And for those of us on the other side of the aisle from Krugman, Klein and the bulk of the Northeast Corridor pundit-ocracy, Steve Green cautions against whiplash:
Every morning I wake up and read some tremendous news about how some pond-sucking incumbent is in trouble because the voters in his or her (eh, let’s just say its) district have finally woken up to the fact that they’re being represented by a pond-sucker. And then as you click through the links at Real Clear Politics or Instapundit or Drudge, you find even more good news about voter attitudes, or that the most-recent Stupid Pond-Sucking Bill is now about as popular as Extra Itchy Charmin.
But then, by the time you cuddle up in bed with your laptop for the night, you read the latest news from Washington. And it’s always the same: Obama or Pelosi or Reid (or all three) have decided to double down on Extra Itchy Charmin. Or that we’ve lost another kajillion jobs. Or that the deficit has blown past yet another record. Or that Congress has approved raising the debt ceiling, officially, up to levels where even your great-great-grandkids will need to use a hemorrhoid pillow just to sit semi-upright in a used Barcalounger. Or that, at long last, Barney Frank has finally figured out a secure method of taxing the heterosexual orgasm.
Then the next day is exactly the same, only the other way around.
It’s enough to give a blogger whiplash — and I don’t mean the fun kind you get when your tiny little Prius gets rear-ended by Virgin Galactic’s newest rocket plane.
On the one hand, we have spontaneous Tea Party protests that make you think the “heirs of Patrick Henry” are alive and well and living right next door. Or maybe even sleeping right there in your own bed.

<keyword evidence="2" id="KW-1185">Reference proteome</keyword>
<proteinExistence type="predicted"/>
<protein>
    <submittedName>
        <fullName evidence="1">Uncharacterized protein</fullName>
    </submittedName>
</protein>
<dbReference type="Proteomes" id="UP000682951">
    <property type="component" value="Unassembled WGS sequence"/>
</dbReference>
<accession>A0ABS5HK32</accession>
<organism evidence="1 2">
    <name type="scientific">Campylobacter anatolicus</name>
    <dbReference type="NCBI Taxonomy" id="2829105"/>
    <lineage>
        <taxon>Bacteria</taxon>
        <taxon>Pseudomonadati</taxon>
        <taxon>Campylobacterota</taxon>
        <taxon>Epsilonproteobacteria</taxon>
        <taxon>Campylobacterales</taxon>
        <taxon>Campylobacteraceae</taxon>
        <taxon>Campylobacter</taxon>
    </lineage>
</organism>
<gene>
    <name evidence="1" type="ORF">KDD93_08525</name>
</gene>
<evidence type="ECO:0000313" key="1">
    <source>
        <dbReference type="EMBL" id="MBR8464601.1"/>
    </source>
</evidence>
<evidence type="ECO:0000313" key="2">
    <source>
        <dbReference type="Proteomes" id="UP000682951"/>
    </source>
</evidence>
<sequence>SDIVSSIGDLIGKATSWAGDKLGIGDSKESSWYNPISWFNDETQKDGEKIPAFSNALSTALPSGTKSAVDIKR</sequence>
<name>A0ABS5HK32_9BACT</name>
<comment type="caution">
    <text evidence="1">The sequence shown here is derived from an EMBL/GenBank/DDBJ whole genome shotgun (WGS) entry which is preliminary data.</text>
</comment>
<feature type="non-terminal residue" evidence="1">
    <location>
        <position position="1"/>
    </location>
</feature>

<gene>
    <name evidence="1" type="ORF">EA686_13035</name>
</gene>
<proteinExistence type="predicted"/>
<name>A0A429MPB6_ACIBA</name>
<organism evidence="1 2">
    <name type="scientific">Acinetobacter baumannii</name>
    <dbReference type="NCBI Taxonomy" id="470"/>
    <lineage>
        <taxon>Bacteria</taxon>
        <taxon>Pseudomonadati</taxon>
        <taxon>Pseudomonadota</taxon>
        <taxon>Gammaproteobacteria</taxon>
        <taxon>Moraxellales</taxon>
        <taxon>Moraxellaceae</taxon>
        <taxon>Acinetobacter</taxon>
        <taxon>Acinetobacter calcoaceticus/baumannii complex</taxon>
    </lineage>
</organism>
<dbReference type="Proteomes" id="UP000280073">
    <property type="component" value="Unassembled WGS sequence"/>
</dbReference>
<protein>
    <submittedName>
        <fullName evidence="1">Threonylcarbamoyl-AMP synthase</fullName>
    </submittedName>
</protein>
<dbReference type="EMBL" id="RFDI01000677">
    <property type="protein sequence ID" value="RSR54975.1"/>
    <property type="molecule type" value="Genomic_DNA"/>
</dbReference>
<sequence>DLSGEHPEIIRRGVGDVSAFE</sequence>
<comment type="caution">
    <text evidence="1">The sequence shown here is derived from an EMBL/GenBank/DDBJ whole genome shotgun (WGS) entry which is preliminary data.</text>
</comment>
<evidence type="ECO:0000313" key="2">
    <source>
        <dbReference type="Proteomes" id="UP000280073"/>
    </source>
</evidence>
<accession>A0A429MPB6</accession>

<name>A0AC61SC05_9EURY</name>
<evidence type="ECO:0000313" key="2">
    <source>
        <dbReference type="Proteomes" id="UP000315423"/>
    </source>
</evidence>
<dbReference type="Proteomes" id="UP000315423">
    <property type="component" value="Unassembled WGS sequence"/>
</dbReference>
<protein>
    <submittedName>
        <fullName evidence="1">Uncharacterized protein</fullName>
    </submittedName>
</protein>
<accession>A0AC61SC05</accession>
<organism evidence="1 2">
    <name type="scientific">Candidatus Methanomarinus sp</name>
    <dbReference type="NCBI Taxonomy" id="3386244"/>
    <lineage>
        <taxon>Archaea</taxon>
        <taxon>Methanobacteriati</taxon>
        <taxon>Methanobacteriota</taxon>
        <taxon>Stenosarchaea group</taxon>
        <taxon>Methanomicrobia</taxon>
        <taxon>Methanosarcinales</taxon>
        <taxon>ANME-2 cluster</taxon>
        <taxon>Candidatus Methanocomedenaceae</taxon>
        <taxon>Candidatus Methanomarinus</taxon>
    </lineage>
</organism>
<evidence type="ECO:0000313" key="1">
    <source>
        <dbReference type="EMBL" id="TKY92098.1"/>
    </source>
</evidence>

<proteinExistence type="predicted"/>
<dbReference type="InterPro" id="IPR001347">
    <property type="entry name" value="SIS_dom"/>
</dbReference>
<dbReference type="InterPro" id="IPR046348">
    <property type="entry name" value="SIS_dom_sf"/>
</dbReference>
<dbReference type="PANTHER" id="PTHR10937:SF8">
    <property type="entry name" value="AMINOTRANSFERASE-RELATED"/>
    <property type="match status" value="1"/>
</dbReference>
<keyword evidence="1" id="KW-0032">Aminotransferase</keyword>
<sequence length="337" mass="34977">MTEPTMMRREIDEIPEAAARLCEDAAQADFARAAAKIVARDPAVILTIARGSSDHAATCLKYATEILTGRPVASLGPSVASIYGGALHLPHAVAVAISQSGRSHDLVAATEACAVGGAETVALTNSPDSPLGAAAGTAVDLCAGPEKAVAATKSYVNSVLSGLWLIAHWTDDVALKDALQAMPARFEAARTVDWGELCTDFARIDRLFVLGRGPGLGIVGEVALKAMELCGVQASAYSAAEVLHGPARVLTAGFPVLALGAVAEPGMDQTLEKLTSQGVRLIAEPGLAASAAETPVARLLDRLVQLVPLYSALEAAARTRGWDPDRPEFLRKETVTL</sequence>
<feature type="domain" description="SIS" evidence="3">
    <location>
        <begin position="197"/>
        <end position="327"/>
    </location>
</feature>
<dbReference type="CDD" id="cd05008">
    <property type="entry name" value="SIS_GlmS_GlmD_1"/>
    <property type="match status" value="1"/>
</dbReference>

On the other hand, we have an Administration so blatant in its mendacity and so unscrupulous in its incompetence*, that just when I ought to be blogging at my bitter best, I’m instead left speechless. Well, if this White House can be said to have a plan, maybe that’s it: To suborn us into speechlessness.**
So if it’s seemed lately that I haven’t had much to say, that’s the furthest thing from the truth. Except for those times when its been quite precisely the truth. Because we’re living in times so extreme and so extraordinary and so extremely extraordinary that you want to shout from the rooftops — only to find, after climbing up there, that you’ve been confused into near-incoherence.
What a short, strange trip it’s been.
But hang on tight, because from now until November promises to be an even more exciting ride. Just don’t get stuck in the downs or caught up in the highs. And whatever you do, don’t use the Extra Itchy Charmin.
*I might be the first writer, ever, to use the phrase “unscrupulous incompetence.” And it might not even make any sense. But what can I say — President Obama just effing inspires me.
**That phrase might not make any sense either, or at least it didn’t before January 20, 2009. Since then, I think maybe it makes all kinds of unfortunate sense.
And speaking of whiplash, Victor Davis Hanson surveys the latest commandments “on the Animal Farm Barn Wall.”